Updated below (Feb. 24)
The Washington Post was curiously silent about the ideological and/or partisan bent of blogs that prompted its coverage of a controversial statement made last Thursday by Virginia Delegate Robert Marshall (R), who suggested, the Post reports, "that women who have abortions risk having later children with birth defects as a punishment from God."
Kunkle noted that Marshall couched his controversial comments in reference to a study by Virginia Commonwealth University that "was published in 2008 in the Journal of Epidemiology & Community Health and suggested that there is a higher risk of premature birth and low birth weight in children born to women who have had an abortion."
"Few seized on the remarks at the time Marshall made them," the Post's Fredrick Kunkle noted in his page B2 February 23 story, "[b]ut outrage built on social networking sites and political blogs after some Virginia newspapers picked up the story from Capital News Service, a program at VCU's School of Mass Communications."
But which blogs, exactly? It's not a stretch to imagine it was mostly left-wing or Democratic blogs seeking to hype a controversy to make Virginia Republicans -- who control the House of Delegates -- look bad, particularly in an election year in which the Democratic majority in the state senate is in jeopardy.
Yet Kunkle failed to inform readers which blogs tipped him off to the story and what political axes they have to grind.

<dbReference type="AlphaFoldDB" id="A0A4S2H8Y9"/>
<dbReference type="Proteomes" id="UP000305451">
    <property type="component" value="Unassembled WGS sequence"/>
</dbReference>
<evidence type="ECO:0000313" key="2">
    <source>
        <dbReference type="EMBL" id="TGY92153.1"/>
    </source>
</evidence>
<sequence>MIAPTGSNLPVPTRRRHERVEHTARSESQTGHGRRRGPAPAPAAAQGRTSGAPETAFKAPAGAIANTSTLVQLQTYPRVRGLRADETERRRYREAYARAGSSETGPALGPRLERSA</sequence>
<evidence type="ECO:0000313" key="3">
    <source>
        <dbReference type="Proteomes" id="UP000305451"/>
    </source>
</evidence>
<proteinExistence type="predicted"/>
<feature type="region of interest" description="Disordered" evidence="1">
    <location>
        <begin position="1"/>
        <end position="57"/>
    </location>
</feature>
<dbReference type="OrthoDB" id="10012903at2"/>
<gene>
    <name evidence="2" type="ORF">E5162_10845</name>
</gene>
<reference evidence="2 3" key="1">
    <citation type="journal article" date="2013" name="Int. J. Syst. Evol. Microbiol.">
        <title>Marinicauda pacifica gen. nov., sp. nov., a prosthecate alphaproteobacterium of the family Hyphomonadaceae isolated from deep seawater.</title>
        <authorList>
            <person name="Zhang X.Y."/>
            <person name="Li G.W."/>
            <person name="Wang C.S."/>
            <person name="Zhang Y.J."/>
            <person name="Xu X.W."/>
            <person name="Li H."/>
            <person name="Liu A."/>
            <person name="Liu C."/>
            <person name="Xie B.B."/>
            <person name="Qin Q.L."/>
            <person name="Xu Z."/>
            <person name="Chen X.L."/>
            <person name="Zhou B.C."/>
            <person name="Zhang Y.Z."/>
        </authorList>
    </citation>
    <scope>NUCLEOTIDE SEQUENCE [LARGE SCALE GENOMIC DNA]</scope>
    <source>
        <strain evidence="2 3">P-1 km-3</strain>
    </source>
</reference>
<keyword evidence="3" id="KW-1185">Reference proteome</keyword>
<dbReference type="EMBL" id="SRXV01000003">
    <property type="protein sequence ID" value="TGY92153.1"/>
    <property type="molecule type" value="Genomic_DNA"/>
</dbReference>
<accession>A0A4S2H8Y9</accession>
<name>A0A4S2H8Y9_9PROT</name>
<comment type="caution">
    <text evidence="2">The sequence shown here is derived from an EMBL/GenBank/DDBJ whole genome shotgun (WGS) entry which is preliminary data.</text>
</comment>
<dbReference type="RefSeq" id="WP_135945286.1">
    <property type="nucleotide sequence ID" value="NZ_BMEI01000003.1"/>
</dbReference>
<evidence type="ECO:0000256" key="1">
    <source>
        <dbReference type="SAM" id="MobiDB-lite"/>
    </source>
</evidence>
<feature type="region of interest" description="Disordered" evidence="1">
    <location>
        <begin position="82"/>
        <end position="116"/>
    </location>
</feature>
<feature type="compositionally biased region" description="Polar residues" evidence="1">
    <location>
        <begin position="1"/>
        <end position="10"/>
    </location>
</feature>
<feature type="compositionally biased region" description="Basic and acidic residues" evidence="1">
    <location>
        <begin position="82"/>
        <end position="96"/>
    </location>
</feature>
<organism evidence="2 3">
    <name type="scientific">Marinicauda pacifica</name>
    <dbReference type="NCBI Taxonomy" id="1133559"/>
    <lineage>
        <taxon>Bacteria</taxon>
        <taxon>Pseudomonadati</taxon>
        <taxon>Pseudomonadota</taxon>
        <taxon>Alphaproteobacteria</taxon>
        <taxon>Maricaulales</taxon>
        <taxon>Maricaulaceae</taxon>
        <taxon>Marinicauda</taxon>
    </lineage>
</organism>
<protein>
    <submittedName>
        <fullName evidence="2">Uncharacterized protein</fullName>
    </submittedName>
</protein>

Kunkle then cited an ostensibly apolitical man-on-the-street to express his disgust:
"I am amazed that someone has been able to slander my child, my wife and my God in one comment," said Brett Wills, 38, a Staunton paint salesman who is the father of an 8-year-old boy with autism. "To imply that someone's disabilities are an act of God to punish women in an immoral society is just the most outrageous thing I've ever heard."
Wills is entitled to his opinion, but how did Kunkle, based in Washington, come across a random guy from a city in Virginia 160 miles to the southwest?
It turns out Wills is hardly an apolitical Joe Sixpack. A January 8, 2010 story on WHSV.com quoted Wills's anger about proposed budget cutbacks laid out by outgoing liberal Gov. Tim Kaine (D-Va.):
City and county governments across Virginia are facing the grim prospect that 2010 may be worse than 2009.
Leaders in the public and private sector, along with hundreds of other concerned citizens, met at James Madison University Thursday for a regional hearing on Gov. Tim Kaine's proposed budget for the 2010-2012 biennium.
A survey conducted by the Virginia Association of Counties and the Virginia Municipal League found that nearly 60 percent of local governments initiated hiring freezes or cut funding in 2009. About 45 percent dipped into reserves to close budget gaps, and 70 percent reduced or eliminated projects.
City and county leaders hope their budgets will balance come June 30, the end of the fiscal year, but where state funding will be further slashed is still unknown.
Kaine has proposed cuts in a wide variety of areas, but one that drew significant concern from people attending Thursday's hearing was health care.
For Brett Wills, caring for his autistic son can be a challenge.